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Youtube UK Digital Transformation

With YouTube's Content ID, has internet copyright finally reached maturity?

By Iain Connor | Head of Intellectual Property Litigation

October 27, 2014 | 5 min read

Every business is said to have four stages of its life cycle: infancy, growth, maturity and decline. With the news that companies participating in YouTube's Content ID have received more than $1bn in royalties it seems that the creative industry has finally settled on a business model when it comes to dealing with content posted online.

If that's the case, does this mean the online market for music, film and TV has reached 'maturity'? If so, what next? Decline? Or are we still in the 'growth' phase and what does this mean for companies that don't want to participate in Content ID and offer other business models?

When YouTube was in its infancy, the creative industry took the traditional and justified stance that it was simply not right to allow people to use its content without permission. There were lawsuits which led to the development of simple notice and take down procedures (DMCA notices). While this kept a lid on the problem, it was and remains a constant game of "whack a mole" to stop the incessant posting of unauthorised content which the creative industry receives little or no revenue from.

Even though most people think of YouTube as a content sharing platform, it is in fact the world's second biggest search engine after Google. Logically then if you have access to such a global channel, you need to monetise it – not fight against it. Content ID does just this. Once signed up, rather than fighting YouTube, the creative industry is sharing in the spoils by entering into a profit share with YouTube over the advertising revenue it gets by showing adverts alongside the otherwise unlawful content.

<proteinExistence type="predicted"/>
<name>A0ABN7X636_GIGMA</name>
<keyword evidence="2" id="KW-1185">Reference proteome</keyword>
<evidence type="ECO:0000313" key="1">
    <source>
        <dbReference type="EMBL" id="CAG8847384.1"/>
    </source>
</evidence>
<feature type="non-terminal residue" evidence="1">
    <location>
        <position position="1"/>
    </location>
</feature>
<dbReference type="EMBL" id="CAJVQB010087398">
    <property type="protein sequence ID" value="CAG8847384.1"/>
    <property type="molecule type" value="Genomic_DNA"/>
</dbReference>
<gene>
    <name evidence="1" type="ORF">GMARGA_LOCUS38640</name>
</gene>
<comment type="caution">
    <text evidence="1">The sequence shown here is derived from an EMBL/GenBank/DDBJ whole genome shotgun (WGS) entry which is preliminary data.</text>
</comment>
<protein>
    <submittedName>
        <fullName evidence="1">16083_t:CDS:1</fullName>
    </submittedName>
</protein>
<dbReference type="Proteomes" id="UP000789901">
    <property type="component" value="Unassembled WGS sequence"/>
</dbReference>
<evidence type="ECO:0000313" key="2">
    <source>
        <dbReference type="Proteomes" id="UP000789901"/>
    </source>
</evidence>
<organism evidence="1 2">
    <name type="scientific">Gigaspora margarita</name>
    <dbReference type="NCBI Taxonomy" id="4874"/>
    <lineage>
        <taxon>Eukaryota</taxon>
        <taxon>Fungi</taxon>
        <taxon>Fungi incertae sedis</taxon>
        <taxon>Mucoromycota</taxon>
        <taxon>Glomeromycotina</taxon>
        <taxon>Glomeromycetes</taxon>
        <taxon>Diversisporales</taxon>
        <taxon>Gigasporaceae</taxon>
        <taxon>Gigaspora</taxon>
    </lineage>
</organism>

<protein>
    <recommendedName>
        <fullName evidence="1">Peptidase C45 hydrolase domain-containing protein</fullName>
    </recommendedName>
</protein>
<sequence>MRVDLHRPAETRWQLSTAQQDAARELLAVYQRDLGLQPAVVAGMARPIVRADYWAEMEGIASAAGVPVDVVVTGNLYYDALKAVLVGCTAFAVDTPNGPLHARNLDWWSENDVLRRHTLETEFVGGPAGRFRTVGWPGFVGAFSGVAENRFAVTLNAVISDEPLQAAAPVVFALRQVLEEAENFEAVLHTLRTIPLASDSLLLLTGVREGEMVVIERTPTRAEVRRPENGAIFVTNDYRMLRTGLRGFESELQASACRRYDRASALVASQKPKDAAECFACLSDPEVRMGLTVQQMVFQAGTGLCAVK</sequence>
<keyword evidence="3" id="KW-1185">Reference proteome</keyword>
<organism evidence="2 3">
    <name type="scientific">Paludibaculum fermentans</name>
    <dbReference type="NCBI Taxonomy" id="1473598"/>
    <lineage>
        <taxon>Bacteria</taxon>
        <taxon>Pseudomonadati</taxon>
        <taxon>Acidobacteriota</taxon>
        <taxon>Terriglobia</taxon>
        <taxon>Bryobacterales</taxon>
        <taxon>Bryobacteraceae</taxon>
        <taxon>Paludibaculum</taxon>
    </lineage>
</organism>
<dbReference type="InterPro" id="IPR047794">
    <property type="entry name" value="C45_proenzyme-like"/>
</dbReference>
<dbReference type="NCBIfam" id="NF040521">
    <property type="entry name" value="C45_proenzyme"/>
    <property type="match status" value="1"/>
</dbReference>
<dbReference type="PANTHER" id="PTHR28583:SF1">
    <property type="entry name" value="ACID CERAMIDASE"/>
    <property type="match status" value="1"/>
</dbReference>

So does this represent a shift in the creative industry's copyright mindset? To an extent yes but in my view what it shows is that it is more a reflection on the maturity of the market.

First YouTube has won the platform race and so the creative industry can partner with an organisation that can deliver a proper financial return. After all, money is 50 per cent of what all the litigation was about. Second, by partnering with YouTube the creative industry can exercise some control over its content. This is the other 50 per cent of what the litigation was about. Third, companies do not have to participate in Content ID and can offer their content in other ways. What YouTube has done though is make the 'premium' versus 'advertising' model the de facto industry standard – another sign of a maturing market.

The ability to track the success of online advertising as consumers are followed from advert to purchase means that advertisers are able to get a real return on the advertising investment. It is also allows advertising to be far more targeted to individual consumers and even provides the opportunity for bespoke ad content. Looked at another way, through Content ID the creative industry is putting its crown jewels in a safe environment next to advertising that works.

So I'm not so sure that the creative industry has now got a different attitude to the use of its copyright content on the web (after all its pursuit of blocking injunctions against ISPs has never been greater or more successful; litigation is not dead yet). It probably does mean that Content ID has reached the 'mature' stage of its business life cycle but the great thing about the internet is that it is impossible to predict what or who the next disrupter will be.

Iain Connor is head of intellectual property litigation at Pinsent Masons

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